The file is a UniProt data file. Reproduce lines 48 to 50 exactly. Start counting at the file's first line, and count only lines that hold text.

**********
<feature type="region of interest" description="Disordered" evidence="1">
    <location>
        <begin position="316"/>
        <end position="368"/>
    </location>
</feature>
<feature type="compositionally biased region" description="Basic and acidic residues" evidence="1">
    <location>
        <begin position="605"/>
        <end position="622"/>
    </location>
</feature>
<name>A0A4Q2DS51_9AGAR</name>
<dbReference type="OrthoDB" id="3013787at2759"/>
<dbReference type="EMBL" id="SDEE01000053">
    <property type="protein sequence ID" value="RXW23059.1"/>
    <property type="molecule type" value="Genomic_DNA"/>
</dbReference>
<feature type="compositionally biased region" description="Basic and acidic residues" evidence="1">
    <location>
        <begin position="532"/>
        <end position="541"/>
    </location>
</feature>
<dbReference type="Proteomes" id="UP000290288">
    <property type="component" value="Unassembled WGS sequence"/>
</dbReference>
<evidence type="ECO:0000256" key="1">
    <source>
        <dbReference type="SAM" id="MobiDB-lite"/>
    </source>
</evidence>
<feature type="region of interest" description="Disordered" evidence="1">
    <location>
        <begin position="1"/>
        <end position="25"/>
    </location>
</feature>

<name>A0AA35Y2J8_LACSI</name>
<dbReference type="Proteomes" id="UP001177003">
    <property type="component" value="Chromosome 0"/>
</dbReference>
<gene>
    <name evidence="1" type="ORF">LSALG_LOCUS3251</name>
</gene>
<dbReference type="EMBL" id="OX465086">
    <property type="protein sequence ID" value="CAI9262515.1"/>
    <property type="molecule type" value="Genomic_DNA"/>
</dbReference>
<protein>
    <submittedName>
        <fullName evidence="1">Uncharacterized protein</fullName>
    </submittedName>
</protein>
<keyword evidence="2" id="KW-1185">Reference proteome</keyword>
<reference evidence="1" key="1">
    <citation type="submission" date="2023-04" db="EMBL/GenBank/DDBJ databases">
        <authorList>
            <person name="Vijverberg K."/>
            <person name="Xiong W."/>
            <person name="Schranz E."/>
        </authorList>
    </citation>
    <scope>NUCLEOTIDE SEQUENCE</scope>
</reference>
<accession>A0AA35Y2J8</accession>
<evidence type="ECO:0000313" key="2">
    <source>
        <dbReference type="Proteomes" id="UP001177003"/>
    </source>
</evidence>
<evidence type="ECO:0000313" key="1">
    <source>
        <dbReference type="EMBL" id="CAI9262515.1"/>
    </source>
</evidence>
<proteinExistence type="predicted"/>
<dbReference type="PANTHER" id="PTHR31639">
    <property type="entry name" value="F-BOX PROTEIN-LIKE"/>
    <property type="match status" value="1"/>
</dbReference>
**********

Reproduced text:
    <property type="molecule type" value="Genomic_DNA"/>
</dbReference>
<protein>